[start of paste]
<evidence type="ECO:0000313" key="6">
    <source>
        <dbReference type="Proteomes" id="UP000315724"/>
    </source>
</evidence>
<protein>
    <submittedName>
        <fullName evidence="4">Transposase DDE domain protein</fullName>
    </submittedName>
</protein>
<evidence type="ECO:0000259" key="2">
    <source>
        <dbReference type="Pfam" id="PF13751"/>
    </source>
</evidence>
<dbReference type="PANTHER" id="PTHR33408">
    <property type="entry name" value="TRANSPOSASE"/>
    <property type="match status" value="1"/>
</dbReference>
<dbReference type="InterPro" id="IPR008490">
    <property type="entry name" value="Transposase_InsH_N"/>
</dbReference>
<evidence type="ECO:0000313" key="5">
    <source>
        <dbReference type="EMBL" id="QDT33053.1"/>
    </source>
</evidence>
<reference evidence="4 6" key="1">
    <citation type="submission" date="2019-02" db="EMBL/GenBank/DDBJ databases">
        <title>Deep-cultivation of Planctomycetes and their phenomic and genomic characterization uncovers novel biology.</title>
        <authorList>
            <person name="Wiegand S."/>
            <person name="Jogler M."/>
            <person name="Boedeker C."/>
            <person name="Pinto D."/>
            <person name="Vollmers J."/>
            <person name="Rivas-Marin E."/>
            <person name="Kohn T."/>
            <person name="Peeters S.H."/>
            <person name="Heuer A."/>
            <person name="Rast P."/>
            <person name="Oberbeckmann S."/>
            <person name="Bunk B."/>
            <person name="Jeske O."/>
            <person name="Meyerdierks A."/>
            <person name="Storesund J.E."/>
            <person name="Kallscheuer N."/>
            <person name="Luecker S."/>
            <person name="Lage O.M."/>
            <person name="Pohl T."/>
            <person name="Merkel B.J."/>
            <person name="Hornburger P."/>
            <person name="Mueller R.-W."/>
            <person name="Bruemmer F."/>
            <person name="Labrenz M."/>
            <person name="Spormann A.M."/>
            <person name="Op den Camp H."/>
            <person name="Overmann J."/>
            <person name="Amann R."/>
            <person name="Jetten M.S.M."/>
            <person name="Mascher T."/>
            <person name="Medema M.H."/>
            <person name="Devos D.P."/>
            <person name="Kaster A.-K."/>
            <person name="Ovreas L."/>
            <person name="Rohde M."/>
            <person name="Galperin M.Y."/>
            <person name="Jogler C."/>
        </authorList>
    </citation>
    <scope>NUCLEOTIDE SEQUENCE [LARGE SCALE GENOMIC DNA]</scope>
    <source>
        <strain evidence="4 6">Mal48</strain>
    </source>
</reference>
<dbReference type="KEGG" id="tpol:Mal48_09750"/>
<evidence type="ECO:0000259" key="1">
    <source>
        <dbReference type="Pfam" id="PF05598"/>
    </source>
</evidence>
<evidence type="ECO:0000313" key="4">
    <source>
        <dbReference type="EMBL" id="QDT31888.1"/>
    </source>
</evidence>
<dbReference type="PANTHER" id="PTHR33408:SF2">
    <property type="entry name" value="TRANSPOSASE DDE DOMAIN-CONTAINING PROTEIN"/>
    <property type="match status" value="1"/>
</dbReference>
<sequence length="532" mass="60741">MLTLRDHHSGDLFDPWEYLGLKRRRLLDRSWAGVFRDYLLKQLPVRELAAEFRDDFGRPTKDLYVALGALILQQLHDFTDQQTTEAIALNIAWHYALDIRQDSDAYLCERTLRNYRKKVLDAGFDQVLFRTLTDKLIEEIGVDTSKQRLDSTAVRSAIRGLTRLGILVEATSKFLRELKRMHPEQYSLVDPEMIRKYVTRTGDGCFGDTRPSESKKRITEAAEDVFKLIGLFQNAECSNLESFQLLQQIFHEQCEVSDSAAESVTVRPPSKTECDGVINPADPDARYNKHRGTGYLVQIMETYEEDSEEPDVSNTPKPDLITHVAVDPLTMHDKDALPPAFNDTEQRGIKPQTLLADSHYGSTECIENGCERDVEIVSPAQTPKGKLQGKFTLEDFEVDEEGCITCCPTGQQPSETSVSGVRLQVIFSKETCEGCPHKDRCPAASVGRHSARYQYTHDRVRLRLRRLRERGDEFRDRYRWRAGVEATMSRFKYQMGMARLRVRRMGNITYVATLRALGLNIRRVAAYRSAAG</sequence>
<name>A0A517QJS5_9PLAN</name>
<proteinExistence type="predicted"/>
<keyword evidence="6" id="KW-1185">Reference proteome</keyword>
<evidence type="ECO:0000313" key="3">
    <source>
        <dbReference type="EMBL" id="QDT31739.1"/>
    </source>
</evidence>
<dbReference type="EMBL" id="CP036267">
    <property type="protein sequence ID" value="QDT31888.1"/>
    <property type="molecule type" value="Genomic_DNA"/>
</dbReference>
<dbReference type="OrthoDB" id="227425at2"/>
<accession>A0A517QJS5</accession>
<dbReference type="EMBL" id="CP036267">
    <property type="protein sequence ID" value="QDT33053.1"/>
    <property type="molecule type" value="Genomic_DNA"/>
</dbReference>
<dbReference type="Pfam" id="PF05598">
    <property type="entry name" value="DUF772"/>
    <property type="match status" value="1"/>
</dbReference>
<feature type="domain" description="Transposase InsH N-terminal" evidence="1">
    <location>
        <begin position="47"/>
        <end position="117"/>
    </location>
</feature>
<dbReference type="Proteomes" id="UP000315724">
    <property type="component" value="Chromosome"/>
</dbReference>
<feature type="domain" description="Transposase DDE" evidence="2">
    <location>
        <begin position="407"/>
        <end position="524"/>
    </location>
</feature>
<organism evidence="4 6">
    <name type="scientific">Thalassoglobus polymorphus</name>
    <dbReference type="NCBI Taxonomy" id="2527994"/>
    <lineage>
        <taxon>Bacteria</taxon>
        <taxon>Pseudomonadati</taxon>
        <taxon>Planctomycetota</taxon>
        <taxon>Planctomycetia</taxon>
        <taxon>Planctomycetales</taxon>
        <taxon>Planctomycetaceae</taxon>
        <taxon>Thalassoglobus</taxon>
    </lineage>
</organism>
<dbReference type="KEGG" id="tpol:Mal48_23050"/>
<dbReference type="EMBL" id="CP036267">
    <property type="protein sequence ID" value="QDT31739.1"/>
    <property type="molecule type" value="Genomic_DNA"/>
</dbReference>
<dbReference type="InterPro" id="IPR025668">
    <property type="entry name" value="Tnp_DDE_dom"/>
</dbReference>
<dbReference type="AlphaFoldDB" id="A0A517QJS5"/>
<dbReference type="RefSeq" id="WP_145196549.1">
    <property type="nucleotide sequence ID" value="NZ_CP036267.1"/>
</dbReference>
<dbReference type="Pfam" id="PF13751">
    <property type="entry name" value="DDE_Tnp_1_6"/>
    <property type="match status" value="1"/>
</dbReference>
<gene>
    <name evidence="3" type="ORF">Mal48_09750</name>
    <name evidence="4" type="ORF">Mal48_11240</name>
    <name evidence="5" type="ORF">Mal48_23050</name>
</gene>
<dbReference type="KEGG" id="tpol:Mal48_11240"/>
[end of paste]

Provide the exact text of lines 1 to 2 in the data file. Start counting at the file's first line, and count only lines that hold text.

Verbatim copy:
<evidence type="ECO:0000313" key="6">
    <source>